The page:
AKC Dog Breeds: Scottish Terrier

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Terrier Group
Height:10-11 inches   Weight: 19-23 pounds  Color: black, brindle or wheaten

The Scottish Terrier, often called the "Scottie," is best recognized for its distinctive profile and hard, wiry, weather-resistant outer coat in a black, brindle or wheaten color. Its beard, eyebrows, legs and lower body furnishings are traditionally shaggy. Like many breeds in the Terrier Group, Scotties are small yet strong and known as fast, alert and playful dogs. The Scottish Terrier originated in Scotland and is considered to be the most ancient of any Highland Terrier. They are curious and playful, small and muscular. The Scottie makes a good companion for the right family. They have a compact and sturdy build. The Scottish Terrier is the only breed of dog that has lived in the White House three times, with Presidents Roosevelt and George W. Bush. Naturally a "digger" at heart, the Scottie was originally bred to hunt and kill vermin on farms. King James VI, known to adore the breed, is said to be responsible for the rise in popularity in Scotland during his reign. Scotties were introduced to America in the 1890’s and continue to remain a common fixture in American households. The breed was registered with the AKC in 1885.

General Appearance
This sturdy little dog has short legs and the way it is groomed makes them look even shorter. Even so, it is a strong, active animal and surprisingly agile. The coat is compact, course, and hard as bristles with a soft undercoat that protects it thoroughly from bad weather. It comes in black, wheaten, or brindle of any color.  Sharply pricked ears give the Scottish Terrier a thoughtful look. It has a large nose and large teeth, and there is a stop between the skull and the muzzle. Its dark eyes are almond-shaped, and its neck is muscular. Its tail is medium-length, carried straight or slightly curved.

The Scottish Terrier is a very independent, assertive, and confident dog, and can have a stubborn and very willful streak. These bold and determined dogs can make good pets and companions, but need a confident and assertive owner, so are best suited to those with some experience of dog ownership and training. Those with little experience may find training the Scottish Terrier very challenging, and may soon find that the little dog quickly takes charge. Housebreaking can also be difficult with particularly stubborn Scottish Terriers. These small dogs have plenty of energy and spirit, and exercises enthusiasm in everything that he does - proving he wants to do it. The Scottish Terrier is a very loyal dog, and their alert and protective nature makes them effective watchdogs. Some Scottish Terriers can be very possessive of their food and belongings, and many love to bark and dig. Their tendency to chase and wander off, coupled with their naturally inquisitive nature, means that a safe and secured play and exercise area is essential. The Scottish Terrier gets along well with children that are older, gentle, and will not pester him. He is not particularly sociable around strangers, and tends to be wary around them, which adds to his watchdog abilities. He may not get along well with other dogs, and needs early socialization with other pets. Early socialization with people is also recommended to promote a stable and sociable attitude. These dogs have a certain dignity about them, and can be very haughty and offended if they consider themselves to have been treated roughly or unfairly.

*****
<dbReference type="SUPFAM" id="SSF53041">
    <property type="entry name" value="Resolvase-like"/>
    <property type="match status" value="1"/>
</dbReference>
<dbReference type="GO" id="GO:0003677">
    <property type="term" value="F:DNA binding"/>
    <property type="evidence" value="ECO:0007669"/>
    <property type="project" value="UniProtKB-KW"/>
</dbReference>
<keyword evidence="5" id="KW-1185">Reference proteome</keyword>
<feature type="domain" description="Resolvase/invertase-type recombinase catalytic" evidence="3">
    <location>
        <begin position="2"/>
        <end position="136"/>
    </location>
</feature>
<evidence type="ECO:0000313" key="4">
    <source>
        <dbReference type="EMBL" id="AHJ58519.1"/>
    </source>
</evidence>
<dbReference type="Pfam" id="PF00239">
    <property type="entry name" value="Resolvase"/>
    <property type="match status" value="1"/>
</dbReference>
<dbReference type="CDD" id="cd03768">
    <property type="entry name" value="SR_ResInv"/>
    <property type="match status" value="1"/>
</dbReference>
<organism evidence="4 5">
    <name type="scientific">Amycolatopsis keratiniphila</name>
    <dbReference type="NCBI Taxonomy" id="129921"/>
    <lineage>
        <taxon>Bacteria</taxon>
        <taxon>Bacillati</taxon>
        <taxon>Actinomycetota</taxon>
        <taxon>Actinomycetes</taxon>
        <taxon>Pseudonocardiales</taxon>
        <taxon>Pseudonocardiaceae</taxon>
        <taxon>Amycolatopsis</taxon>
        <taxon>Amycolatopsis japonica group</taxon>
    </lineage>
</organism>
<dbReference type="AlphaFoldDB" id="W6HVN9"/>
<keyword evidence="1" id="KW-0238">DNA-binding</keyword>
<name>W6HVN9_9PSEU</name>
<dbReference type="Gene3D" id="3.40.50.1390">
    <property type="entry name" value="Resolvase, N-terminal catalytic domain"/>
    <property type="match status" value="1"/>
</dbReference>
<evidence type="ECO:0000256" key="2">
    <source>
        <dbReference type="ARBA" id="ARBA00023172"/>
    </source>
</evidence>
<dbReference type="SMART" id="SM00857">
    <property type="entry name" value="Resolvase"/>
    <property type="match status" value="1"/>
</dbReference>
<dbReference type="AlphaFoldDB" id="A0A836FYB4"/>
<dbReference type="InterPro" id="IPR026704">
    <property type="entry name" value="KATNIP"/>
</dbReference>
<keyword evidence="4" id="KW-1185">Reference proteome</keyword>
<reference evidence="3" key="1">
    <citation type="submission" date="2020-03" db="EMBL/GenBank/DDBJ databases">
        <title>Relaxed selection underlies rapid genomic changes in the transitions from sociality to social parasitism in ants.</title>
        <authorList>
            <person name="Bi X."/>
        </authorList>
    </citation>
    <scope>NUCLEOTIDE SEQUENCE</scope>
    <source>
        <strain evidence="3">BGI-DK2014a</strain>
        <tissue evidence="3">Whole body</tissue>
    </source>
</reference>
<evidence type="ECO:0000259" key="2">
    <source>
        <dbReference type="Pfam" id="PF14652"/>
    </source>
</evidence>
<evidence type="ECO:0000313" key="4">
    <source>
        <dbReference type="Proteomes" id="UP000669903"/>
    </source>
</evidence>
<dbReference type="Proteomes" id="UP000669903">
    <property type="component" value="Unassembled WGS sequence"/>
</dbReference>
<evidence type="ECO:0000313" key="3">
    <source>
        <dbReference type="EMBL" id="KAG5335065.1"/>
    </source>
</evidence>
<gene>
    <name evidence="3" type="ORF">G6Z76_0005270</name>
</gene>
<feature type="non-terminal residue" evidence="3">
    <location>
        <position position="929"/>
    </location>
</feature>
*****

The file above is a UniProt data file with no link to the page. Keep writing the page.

The Scottish Terrier has a long shaggy coat that requires regular brushing to prevent knots from forming and to remove dead hair. Grooming of the hair should be done every 6-8 weeks to maintain their characteristic look and shape. They will need haircuts or trimming at least twice a year.

Health Problems and Life Expectancy
The Scottish Terrier is a hardy and healthy breed in general, and there are not many health issues to worry about with these dogs. A few of the health problems to look out for include thyroid problems, cancer, allergies, luxating patella, and seizures. At least one of the parents of the Scottish Terrier puppy should be vWD clear. The life expectancy of the Scottish Terrier is around 12-14 years.

Activity Level

The Scottish Terrier needs exercise just like every dog but due to their small size, much of their exercise and romping around takes place indoors. There are many indoor activities this small dog enjoys such as playing catch and hide and seek. They love to play ball and derive great pleasure from playing fetch. They do well in apartment living provided they are exercised appropriately. The Scottie will become bored and destructive if they do not receive stimulation and exercise and may dig and bark excessively. They love going for walks outdoors. They enjoy cooler temperatures so enjoy spending time outside unless it's hot.


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Scottish Terrier profile on dog encyclopedia
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